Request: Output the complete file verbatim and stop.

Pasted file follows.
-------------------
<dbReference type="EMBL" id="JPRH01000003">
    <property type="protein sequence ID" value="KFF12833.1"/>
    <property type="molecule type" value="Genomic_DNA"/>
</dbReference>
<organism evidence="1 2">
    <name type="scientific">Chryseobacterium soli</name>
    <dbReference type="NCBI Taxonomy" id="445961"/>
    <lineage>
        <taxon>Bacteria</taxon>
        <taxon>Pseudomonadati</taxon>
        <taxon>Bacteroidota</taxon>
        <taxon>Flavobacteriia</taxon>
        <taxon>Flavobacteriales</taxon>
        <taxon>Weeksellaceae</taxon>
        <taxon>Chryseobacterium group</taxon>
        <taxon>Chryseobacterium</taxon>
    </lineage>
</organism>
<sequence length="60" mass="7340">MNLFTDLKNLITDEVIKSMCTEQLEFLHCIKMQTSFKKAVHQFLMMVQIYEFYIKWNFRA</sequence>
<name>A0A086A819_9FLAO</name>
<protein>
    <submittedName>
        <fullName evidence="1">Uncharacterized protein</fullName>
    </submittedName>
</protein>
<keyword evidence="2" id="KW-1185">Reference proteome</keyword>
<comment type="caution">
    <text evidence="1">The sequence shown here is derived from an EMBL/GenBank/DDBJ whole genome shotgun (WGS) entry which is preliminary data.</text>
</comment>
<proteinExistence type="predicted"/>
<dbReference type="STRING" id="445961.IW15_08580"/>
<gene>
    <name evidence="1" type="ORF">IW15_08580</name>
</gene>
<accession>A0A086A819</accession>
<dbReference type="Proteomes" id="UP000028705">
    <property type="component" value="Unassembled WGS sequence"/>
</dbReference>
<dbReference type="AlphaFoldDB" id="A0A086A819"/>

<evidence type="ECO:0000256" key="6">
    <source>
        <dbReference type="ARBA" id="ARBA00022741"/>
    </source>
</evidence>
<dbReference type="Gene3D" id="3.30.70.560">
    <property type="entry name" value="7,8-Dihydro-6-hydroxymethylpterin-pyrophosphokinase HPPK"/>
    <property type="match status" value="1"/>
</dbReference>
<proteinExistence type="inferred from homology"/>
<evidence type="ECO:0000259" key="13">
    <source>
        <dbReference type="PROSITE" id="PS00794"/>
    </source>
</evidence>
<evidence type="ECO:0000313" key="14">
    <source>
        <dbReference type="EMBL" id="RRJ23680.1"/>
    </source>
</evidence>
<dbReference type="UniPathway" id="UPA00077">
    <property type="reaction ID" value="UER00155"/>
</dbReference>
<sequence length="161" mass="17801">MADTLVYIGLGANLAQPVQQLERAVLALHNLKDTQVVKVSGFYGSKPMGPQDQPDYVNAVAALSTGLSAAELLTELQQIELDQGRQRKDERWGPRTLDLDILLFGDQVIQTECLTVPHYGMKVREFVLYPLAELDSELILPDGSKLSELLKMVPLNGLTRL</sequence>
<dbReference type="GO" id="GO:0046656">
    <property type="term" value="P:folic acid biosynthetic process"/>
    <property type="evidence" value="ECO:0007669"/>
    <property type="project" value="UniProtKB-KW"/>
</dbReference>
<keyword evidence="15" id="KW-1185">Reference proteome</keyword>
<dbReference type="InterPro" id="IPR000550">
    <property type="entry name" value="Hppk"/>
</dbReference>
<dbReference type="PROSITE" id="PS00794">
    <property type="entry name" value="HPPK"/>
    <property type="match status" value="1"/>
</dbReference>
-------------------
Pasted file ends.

<dbReference type="EMBL" id="JPRH01000003">
    <property type="protein sequence ID" value="KFF12833.1"/>
    <property type="molecule type" value="Genomic_DNA"/>
</dbReference>
<organism evidence="1 2">
    <name type="scientific">Chryseobacterium soli</name>
    <dbReference type="NCBI Taxonomy" id="445961"/>
    <lineage>
        <taxon>Bacteria</taxon>
        <taxon>Pseudomonadati</taxon>
        <taxon>Bacteroidota</taxon>
        <taxon>Flavobacteriia</taxon>
        <taxon>Flavobacteriales</taxon>
        <taxon>Weeksellaceae</taxon>
        <taxon>Chryseobacterium group</taxon>
        <taxon>Chryseobacterium</taxon>
    </lineage>
</organism>
<sequence length="60" mass="7340">MNLFTDLKNLITDEVIKSMCTEQLEFLHCIKMQTSFKKAVHQFLMMVQIYEFYIKWNFRA</sequence>
<name>A0A086A819_9FLAO</name>
<protein>
    <submittedName>
        <fullName evidence="1">Uncharacterized protein</fullName>
    </submittedName>
</protein>
<keyword evidence="2" id="KW-1185">Reference proteome</keyword>
<comment type="caution">
    <text evidence="1">The sequence shown here is derived from an EMBL/GenBank/DDBJ whole genome shotgun (WGS) entry which is preliminary data.</text>
</comment>
<proteinExistence type="predicted"/>
<dbReference type="STRING" id="445961.IW15_08580"/>
<gene>
    <name evidence="1" type="ORF">IW15_08580</name>
</gene>
<accession>A0A086A819</accession>
<dbReference type="Proteomes" id="UP000028705">
    <property type="component" value="Unassembled WGS sequence"/>
</dbReference>
<dbReference type="AlphaFoldDB" id="A0A086A819"/>

<evidence type="ECO:0000256" key="6">
    <source>
        <dbReference type="ARBA" id="ARBA00022741"/>
    </source>
</evidence>
<dbReference type="Gene3D" id="3.30.70.560">
    <property type="entry name" value="7,8-Dihydro-6-hydroxymethylpterin-pyrophosphokinase HPPK"/>
    <property type="match status" value="1"/>
</dbReference>
<proteinExistence type="inferred from homology"/>
<evidence type="ECO:0000259" key="13">
    <source>
        <dbReference type="PROSITE" id="PS00794"/>
    </source>
</evidence>
<evidence type="ECO:0000313" key="14">
    <source>
        <dbReference type="EMBL" id="RRJ23680.1"/>
    </source>
</evidence>
<dbReference type="UniPathway" id="UPA00077">
    <property type="reaction ID" value="UER00155"/>
</dbReference>
<sequence length="161" mass="17801">MADTLVYIGLGANLAQPVQQLERAVLALHNLKDTQVVKVSGFYGSKPMGPQDQPDYVNAVAALSTGLSAAELLTELQQIELDQGRQRKDERWGPRTLDLDILLFGDQVIQTECLTVPHYGMKVREFVLYPLAELDSELILPDGSKLSELLKMVPLNGLTRL</sequence>
<dbReference type="GO" id="GO:0046656">
    <property type="term" value="P:folic acid biosynthetic process"/>
    <property type="evidence" value="ECO:0007669"/>
    <property type="project" value="UniProtKB-KW"/>
</dbReference>
<keyword evidence="15" id="KW-1185">Reference proteome</keyword>
<dbReference type="InterPro" id="IPR000550">
    <property type="entry name" value="Hppk"/>
</dbReference>
<dbReference type="PROSITE" id="PS00794">
    <property type="entry name" value="HPPK"/>
    <property type="match status" value="1"/>
</dbReference>